type            16 bytes    64 bytes    256 bytes  1024 bytes  8192 bytes
    aes-128-cbc      14514.45k    53674.88k  164313.53k  351151.19k  403847.11k

    [2.1-BETA1][admin@pfSense.localdomain]/root(7): /usr/local/bin/openssl speed -evp aes-128-cbc -elapsed -engine cryptodev
    engine "cryptodev" set.
    You have chosen to measure elapsed time instead of user CPU time.
    Doing aes-128-cbc for 3s on 16 size blocks: 2733266 aes-128-cbc's in 3.00s
    Doing aes-128-cbc for 3s on 64 size blocks: 2512115 aes-128-cbc's in 3.00s
    Doing aes-128-cbc for 3s on 256 size blocks: 1928735 aes-128-cbc's in 3.01s
    Doing aes-128-cbc for 3s on 1024 size blocks: 1031083 aes-128-cbc's in 3.00s
    Doing aes-128-cbc for 3s on 8192 size blocks: 147874 aes-128-cbc's in 3.00s
    OpenSSL 1.0.1c 10 May 2012
    built on: Sun Jan 27 13:05:44 EST 2013
    options:bn(64,32) md2(int) rc4(8x,mmx) des(ptr,risc1,16,long) aes(partial) idea(int) blowfish(idx)
    compiler: cc -fPIC -DOPENSSL_PIC -DZLIB_SHARED -DZLIB -DOPENSSL_THREADS -pthread -D_REENTRANT -DDSO_DLFCN -DHAVE_DLFCN_H -Wa,–noexecstack -DL_ENDIAN -DTERMIOS -O3 -fomit-frame-pointer -Wall -O2 -pipe -fno-strict-aliasing -DOPENSSL_BN_ASM_PART_WORDS -DOPENSSL_IA32_SSE2 -DOPENSSL_BN_ASM_MONT -DOPENSSL_BN_ASM_GF2m -DSHA1_ASM -DSHA256_ASM -DSHA512_ASM -DMD5_ASM -DRMD160_ASM -DAES_ASM -DVPAES_ASM -DWHIRLPOOL_ASM -DGHASH_ASM
    The 'numbers' are in 1000s of bytes per second processed.
    type            16 bytes    64 bytes    256 bytes  1024 bytes  8192 bytes
    aes-128-cbc      14577.42k    53591.79k  164157.89k  351943.00k  403794.60k


  • Rebel Alliance Developer Netgate

    @miloman:

    heres your wall of text. :)

    Thanks :-)

    Summarizing a little…
    @miloman:

    OpenSSL 0.9.8q, aesni.ko UNloaded:
    aes-128-cbc      98891.21k  107382.09k  109967.84k  110944.78k  111161.64k

    OpenSSL 1.0.1c, aesni.ko UNloaded:
    aes-128-cbc    579671.54k  617097.75k  627073.02k  629606.40k  630352.55k

    OpenSSL 0.9.8q, aesni.ko loaded:
    aes-128-cbc      14535.69k    53485.26k  164217.56k  351201.58k  403372.36k

    OpenSSL 1.0.1c, aesni.ko loaded:
    aes-128-cbc      14502.88k    53441.32k  163384.91k  350985.22k  403617.11k

    OpenSSL 0.9.8q, aesni.ko loaded, cryptodev engine:
    aes-128-cbc      14514.45k    53674.88k  164313.53k  351151.19k  403847.11k

    OpenSSL 1.0.1c, aesni.ko loaded, cryptodev engine
    aes-128-cbc      14577.42k    53591.79k  164157.89k  351943.00k  403794.60k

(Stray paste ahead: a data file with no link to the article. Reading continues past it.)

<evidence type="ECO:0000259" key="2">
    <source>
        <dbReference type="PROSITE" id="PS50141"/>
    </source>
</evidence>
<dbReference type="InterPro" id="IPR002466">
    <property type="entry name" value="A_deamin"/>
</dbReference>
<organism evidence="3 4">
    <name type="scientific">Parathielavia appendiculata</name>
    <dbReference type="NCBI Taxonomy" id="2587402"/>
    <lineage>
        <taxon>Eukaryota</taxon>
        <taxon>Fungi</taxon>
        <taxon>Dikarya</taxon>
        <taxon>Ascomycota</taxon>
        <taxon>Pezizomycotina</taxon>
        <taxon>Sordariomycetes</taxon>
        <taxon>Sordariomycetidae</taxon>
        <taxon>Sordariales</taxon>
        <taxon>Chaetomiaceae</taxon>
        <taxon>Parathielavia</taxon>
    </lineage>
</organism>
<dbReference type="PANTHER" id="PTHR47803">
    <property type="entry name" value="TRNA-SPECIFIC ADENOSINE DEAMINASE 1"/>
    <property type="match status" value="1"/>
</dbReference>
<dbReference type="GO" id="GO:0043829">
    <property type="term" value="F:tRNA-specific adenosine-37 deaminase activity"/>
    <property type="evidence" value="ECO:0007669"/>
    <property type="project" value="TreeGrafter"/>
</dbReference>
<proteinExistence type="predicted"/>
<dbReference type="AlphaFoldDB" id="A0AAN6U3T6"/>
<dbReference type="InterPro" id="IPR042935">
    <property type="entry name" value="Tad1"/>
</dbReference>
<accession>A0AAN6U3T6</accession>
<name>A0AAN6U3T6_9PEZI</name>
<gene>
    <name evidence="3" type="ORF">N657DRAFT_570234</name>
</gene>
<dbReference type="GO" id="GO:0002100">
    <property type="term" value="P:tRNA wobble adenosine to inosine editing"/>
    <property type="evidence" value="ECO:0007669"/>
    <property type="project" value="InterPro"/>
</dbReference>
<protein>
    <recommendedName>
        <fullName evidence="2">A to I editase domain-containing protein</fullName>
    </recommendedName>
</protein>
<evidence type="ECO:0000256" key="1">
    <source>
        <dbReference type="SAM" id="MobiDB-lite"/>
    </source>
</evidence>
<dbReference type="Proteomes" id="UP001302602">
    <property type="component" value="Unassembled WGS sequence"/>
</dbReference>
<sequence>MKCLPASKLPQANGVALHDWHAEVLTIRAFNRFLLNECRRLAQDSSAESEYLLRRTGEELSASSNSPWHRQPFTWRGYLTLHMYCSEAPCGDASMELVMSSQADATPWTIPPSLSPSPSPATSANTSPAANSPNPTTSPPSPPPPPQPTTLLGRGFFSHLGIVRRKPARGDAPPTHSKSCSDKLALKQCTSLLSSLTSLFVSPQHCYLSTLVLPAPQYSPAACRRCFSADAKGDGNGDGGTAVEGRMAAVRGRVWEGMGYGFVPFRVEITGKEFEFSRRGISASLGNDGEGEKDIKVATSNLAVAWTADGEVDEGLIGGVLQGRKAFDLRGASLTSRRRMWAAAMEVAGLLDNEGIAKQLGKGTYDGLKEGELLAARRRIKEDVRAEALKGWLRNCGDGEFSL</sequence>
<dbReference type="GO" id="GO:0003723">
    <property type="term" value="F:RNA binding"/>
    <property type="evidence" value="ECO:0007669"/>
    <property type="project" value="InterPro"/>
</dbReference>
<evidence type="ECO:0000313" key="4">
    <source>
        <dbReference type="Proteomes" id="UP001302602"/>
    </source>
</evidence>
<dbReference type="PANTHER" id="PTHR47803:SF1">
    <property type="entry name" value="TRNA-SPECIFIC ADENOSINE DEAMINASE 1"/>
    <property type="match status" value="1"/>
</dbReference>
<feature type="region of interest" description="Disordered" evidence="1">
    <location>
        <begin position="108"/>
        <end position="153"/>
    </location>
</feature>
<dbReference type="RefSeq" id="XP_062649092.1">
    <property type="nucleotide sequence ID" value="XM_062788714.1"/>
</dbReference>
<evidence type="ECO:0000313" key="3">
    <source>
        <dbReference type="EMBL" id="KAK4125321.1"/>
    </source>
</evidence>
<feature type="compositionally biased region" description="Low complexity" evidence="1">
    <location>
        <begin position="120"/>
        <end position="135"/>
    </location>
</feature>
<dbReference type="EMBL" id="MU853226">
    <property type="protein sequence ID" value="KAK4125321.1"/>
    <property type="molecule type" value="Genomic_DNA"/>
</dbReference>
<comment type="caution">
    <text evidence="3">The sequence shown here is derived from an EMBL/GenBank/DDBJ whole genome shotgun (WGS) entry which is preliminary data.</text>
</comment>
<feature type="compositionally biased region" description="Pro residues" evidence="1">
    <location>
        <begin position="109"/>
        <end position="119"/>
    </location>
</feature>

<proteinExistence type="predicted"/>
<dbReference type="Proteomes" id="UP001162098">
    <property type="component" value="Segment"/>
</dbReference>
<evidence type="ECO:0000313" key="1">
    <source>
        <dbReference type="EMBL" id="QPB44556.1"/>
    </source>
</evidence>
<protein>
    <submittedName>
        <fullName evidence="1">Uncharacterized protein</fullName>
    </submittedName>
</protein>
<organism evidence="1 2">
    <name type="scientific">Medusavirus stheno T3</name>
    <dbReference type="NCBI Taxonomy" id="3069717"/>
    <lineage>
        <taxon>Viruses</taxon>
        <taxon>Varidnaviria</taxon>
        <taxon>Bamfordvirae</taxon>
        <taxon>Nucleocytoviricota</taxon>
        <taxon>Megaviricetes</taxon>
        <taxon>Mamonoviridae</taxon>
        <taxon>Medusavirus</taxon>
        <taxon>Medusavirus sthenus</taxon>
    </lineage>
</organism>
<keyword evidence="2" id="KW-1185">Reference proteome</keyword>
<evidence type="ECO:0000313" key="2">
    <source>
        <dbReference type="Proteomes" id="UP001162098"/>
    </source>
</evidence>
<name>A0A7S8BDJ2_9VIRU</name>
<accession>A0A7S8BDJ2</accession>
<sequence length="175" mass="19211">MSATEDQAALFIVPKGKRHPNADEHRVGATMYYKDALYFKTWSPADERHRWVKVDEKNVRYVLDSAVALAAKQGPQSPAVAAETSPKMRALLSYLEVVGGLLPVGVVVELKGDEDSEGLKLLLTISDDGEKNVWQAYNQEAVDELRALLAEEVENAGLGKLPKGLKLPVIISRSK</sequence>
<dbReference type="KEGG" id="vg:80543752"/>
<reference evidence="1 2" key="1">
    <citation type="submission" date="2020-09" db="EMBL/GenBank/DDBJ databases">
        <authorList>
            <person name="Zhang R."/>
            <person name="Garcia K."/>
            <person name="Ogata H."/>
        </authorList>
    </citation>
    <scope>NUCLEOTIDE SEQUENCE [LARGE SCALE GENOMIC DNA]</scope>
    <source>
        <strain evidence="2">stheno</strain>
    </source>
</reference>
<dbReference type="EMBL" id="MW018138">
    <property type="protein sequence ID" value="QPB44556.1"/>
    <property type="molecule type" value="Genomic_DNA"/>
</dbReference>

It looks like loading aesni.ko does make it get used, since there is a substantial difference between the base system aesni before and after it is loaded.
    Oddly, OpenSSL 1.0.1c without aesni.ko loaded is even faster. I'm not sure if that's somehow linked to OpenSSL's internal aesni support that may be getting dragged down by cryptodev or what.

    If you repeat that test (just the first two commands), are the results the same each time?

    Once aesni.ko is loaded it doesn't seem to matter which version of openssl is used or the engine used, too, suggesting at least the speed command is autoselecting the engine based on the cipher being used. (I confirmed this is also the case on ALIX with glxsb). So the last two commands can be ignored apparently.



  • If you repeat that test (just the first two commands), are the results the same each time?

    yes… i ran the commands a couple of times to see if the speed/results were consistent.

    let me know if you need me to test anything else. :)


  • Rebel Alliance Developer Netgate

    It may be helpful if others with capable hardware could run the same test, I started a spreadsheet here:
    https://docs.google.com/spreadsheet/ccc?key=0AojFUXcbH0ROdE15eHB4dndHTXZYcU1mQm9Dc3V2elE

    The only other thing to try is a similar test but with actual VPN traffic (e.g. OpenVPN using AES-128-CBC) to see if (a) throughput is improved and/or (b) cpu usage reduced under load.


  • Rebel Alliance Developer Netgate

    Thought of one more thing:

    cryptotest -va aes128
    
    


  • Just out of curiosity, I wonder how big the difference is when you do not use EVP (e.g. without -evp). Or is AES-NI only used when using EVP anyway?



  • Intel(R) Core(TM) i5 CPU 660 @ 3.33GHz

    (cryptodev) BSD cryptodev engine
    [RSA, DSA, DH, AES-128-CBC, AES-192-CBC, AES-256-CBC]
        [ available ]
    (rsax) RSAX engine support
    [RSA]
        [ available ]

    cryptotest -a aes 100000 100000
    23.461 sec,  200000    aes crypts,  100000 bytes, 852493443 byte/sec,  6504.0 Mb/sec

    /usr/local/bin/openssl speed -evp aes-128-cbc -engine cryptodev -multi 4
    OpenSSL 1.0.1c 10 May 2012